Barrels and Bucks

Upon the psychology of pricing oil.

We’ve all heard the people who mock SUV drivers for their big gas tanks. They’re the same people who claim that we Americans believe driving is a God given gift. They like to drive itty bitty plastic hybrid cars with bumper stickers on them predicting that driving hybrid cars will save the world. (Hubris, I say!) They’re the ones who’ve been laughing with glee as the rest of America suffers under the weight of high gas prices.

Now as the price of gas drops, I’ve been laughing, too.

I think the latest decrease in the cost of gas is an interesting phenomenon. We’ve been told, forever, that the reason why gas prices rise in the summer is because of demand. (Ditto for winter.) As demand increases, you see, so does the scarcity of oil. And scarcity of an object means that it will be more expensive. Yes? Economics 101. It makes sense, from my basic college freshman economics class level of thinking. So gas is expensive in the summer and winter because we use more of it and thus it becomes more valuable.

Or so we’ve been told.

Imagine my interest, then, to see gas prices drop recently at the pump. Imagine my shock, then, because the scarcity of oil hasn’t wavered all summer. What could be the reason behind the large decrease in gas prices?

Just before the prices dropped, the president rescinded the Executive Order banning offshore drilling. And suddenly, the price of oil per barrel goes down over $20, which translates into about a $0.30 savings per gallon at the pump here in Georgia. In my car, that’s a savings of $3.60 per tank of gas. Considering that my car is filled up about twice a week, I’m saving $7.20 per week directly from the price decrease. That’s almost $30 per month… and that ain’t small change.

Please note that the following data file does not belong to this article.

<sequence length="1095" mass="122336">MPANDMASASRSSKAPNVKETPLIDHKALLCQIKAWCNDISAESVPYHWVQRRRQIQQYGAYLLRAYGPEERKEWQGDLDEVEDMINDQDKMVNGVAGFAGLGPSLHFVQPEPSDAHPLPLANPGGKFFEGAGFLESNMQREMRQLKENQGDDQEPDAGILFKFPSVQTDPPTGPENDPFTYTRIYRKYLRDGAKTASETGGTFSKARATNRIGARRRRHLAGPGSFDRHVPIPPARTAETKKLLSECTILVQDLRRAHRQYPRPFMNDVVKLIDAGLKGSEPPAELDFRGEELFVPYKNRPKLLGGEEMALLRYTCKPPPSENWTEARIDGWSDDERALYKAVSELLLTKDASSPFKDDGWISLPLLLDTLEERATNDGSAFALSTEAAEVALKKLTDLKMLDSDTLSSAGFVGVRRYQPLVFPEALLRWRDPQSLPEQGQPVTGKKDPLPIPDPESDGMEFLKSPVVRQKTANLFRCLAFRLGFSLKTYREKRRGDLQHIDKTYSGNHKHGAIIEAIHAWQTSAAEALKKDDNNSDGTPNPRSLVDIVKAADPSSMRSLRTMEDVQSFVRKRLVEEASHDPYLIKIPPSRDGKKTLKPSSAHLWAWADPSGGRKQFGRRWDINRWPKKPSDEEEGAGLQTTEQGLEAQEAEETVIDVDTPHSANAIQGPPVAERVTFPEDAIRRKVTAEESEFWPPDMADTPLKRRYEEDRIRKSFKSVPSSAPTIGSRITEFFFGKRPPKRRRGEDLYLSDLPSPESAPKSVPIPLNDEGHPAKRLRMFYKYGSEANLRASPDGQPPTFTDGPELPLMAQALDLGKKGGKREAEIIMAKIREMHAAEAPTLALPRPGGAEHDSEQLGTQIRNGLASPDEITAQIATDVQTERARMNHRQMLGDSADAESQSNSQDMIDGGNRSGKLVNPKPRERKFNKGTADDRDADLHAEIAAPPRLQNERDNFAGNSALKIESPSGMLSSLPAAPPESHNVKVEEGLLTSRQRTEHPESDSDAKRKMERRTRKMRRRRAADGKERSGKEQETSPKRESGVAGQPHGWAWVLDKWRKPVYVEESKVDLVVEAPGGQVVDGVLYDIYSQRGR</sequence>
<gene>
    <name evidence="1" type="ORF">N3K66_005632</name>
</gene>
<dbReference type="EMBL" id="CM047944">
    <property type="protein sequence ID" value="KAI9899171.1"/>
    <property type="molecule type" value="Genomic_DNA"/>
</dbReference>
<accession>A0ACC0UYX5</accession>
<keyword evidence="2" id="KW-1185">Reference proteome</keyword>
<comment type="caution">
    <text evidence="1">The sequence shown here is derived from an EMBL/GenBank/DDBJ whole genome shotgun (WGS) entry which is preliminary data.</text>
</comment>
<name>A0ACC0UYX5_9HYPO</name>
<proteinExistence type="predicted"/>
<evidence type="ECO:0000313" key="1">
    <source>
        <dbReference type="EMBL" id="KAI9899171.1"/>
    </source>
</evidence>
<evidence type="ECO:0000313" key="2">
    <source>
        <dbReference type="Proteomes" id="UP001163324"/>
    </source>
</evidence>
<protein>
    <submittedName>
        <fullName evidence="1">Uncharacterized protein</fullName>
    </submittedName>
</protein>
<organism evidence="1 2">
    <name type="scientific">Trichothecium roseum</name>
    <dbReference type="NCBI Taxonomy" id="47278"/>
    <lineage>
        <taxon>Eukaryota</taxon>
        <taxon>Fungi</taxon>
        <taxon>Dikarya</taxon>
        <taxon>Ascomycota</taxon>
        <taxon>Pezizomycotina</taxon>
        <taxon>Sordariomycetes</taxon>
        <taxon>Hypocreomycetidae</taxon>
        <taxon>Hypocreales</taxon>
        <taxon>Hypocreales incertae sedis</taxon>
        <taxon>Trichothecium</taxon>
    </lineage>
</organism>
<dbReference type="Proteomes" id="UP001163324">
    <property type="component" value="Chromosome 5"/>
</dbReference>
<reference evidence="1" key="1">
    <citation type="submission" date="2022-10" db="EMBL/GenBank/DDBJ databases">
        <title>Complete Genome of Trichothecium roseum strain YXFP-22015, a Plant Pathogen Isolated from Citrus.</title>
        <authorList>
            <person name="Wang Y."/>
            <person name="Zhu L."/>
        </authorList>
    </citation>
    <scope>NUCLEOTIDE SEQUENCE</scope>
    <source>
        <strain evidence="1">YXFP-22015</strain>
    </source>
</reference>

It’s interesting that the president’s act alone caused the price drop. I mean, there’s little to no chance that our Democrat-controlled Congress will actually allow offshore drilling to recommence. Ever. I’m fairly sure that the people who control gas prices know this. (Though, I am happy to see the Republicans’ surprising spontaneous growth of balls today on the issue.)

[Who are the people that control gas prices? I mean, they don’t seem very friendly, do they?]

So the gas price dropped from nothing more than speculation. Which makes conspiracy theorists’ claims of mal-intent on the part of those gas price controllers seem all the more plausible. I think it’s clear that the price of oil includes more than simple economics. If it were all about supply and demand as we’ve been told, then the president’s lifting of the offshore drilling ban wouldn’t have had an effect on the price. (It makes me wonder how much of that gas price is padded by “speculation.”)

And it puts an end to the Nancy Pelosi and Company refrain that drilling offshore wouldn’t help our problems immediately. Please. We’ve just seen a $20 drop in gas per barrel because of nothing more than speculation. What would the drop be if we actually started drilling? Hell, what if we just started planning on drilling? How much of a drop would that cause?

But more interesting is the effect the price drop has had on the economy. The dollar is up. The markets gained. We’ve had real, measurable economic growth (not the piddling little half a percent growth we’ve had for a while that’s made all the boo-hooers cry “recession!” – we had almost 2% growth, which started before the gas price drop, but still).

It shows a very real relationship between the price of oil and our economy. I think it’s time for the people who’ve crowed over the high gas prices to stop laughing and help the rest of us get the gas prices down. A bad economy hurts everyone (except, perhaps, the people who want it to be bad (more conspiracies!)).

So drill, already.